Chickens who stay outside of the (ECC) get a coop and an orchard. They also get adopted, named and adored by scores of young fans.
It's part of the Seed-to-Table program, which the MRH School District started five years ago. Each campus has outdoor classrooms with features such as gardens, composting areas and worm bins aimed at teaching kids about sustainable living, program director Debi Gibson said. ECC has chickens, and soon will host its own fowl.
"The children feel very connected to the chickens," said Dr. Cyndi Hebenstreit, principal of the ECC. "Each class has adopted a chicken and they feel like they have ownership in this project. They know about their chicken, they know about the origin of their chicken, they've studied it. They can tell you different facts about the chicken."
Current and former MRH students have compiled their experiences with the chickens in a newly released book titled Chickenology: The Art and Science of Keeping Chickens. The 80-page book is available for purchase from the district for $25.
Specially trained high school students known as chicken stewards take care of the animals outside of school hours, Gibson said.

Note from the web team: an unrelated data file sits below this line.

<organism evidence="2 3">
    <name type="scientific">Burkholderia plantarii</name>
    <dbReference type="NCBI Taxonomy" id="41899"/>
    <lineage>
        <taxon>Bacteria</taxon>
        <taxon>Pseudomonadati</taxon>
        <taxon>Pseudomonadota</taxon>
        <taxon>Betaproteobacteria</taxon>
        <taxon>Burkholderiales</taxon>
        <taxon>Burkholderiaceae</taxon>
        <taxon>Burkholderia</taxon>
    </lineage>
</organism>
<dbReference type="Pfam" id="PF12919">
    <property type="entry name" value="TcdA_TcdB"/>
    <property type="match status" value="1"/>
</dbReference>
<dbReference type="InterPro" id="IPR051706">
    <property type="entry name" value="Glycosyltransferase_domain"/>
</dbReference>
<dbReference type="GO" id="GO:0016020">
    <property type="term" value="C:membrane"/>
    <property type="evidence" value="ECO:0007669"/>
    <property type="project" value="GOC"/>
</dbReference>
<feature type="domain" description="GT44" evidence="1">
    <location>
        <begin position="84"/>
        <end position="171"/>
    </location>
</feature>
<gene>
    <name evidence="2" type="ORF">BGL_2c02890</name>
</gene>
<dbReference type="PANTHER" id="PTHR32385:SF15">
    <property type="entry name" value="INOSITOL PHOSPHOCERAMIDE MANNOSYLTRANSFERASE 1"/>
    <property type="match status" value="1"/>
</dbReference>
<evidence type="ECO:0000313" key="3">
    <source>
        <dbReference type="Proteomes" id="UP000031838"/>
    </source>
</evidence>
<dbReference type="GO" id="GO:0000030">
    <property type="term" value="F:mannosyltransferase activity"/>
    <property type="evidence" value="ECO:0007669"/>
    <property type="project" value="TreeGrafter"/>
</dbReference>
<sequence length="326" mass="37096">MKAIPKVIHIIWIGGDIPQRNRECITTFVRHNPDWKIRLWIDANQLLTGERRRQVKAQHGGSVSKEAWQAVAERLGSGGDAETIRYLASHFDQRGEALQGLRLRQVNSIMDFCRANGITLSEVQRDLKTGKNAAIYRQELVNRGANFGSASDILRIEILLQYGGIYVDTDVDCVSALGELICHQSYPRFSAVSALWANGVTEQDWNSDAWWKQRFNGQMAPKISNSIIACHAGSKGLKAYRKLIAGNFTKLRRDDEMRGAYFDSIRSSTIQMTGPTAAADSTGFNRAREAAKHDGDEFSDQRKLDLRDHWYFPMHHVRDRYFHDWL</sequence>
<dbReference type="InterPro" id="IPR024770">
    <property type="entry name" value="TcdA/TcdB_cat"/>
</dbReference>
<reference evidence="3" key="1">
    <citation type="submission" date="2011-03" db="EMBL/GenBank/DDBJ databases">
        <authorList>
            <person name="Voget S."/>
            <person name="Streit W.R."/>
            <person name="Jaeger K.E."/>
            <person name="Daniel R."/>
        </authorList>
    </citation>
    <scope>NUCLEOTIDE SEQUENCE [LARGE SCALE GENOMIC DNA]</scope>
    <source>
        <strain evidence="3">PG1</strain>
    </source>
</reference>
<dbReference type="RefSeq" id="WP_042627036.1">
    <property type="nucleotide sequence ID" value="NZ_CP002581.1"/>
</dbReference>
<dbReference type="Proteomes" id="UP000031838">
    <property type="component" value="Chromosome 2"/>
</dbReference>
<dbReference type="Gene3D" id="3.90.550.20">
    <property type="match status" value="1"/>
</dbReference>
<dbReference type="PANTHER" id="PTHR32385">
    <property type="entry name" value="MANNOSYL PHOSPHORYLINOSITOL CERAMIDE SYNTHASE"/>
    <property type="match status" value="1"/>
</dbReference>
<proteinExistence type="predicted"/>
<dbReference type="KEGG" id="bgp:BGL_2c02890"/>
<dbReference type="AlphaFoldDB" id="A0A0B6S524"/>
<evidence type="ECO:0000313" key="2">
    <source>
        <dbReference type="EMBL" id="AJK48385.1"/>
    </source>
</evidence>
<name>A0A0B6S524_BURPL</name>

"The idea of this is to promote the chicken project, and the goal is to have 50 families have chickens in their backyard," she said. "And we have quite a few families that have already gotten chickens and have a chicken coop and have joined the project. "
One unlikely partner in the chicken program: , which overlooks the chicken orchard. Gibson said she knows the restaurant's manager, and workers on break report back to her in the event that something happens over the weekend.
"It's just sort of a great way of connecting the community," she said.
Got a question? Something on your mind? Talk to your community, directly.
Just a short thought to get the word out quickly about anything in your neighborhood.
Share something with your neighbors.What's on your mind?What's on your mind?Make an announcement, speak your mind, or sell somethingPost something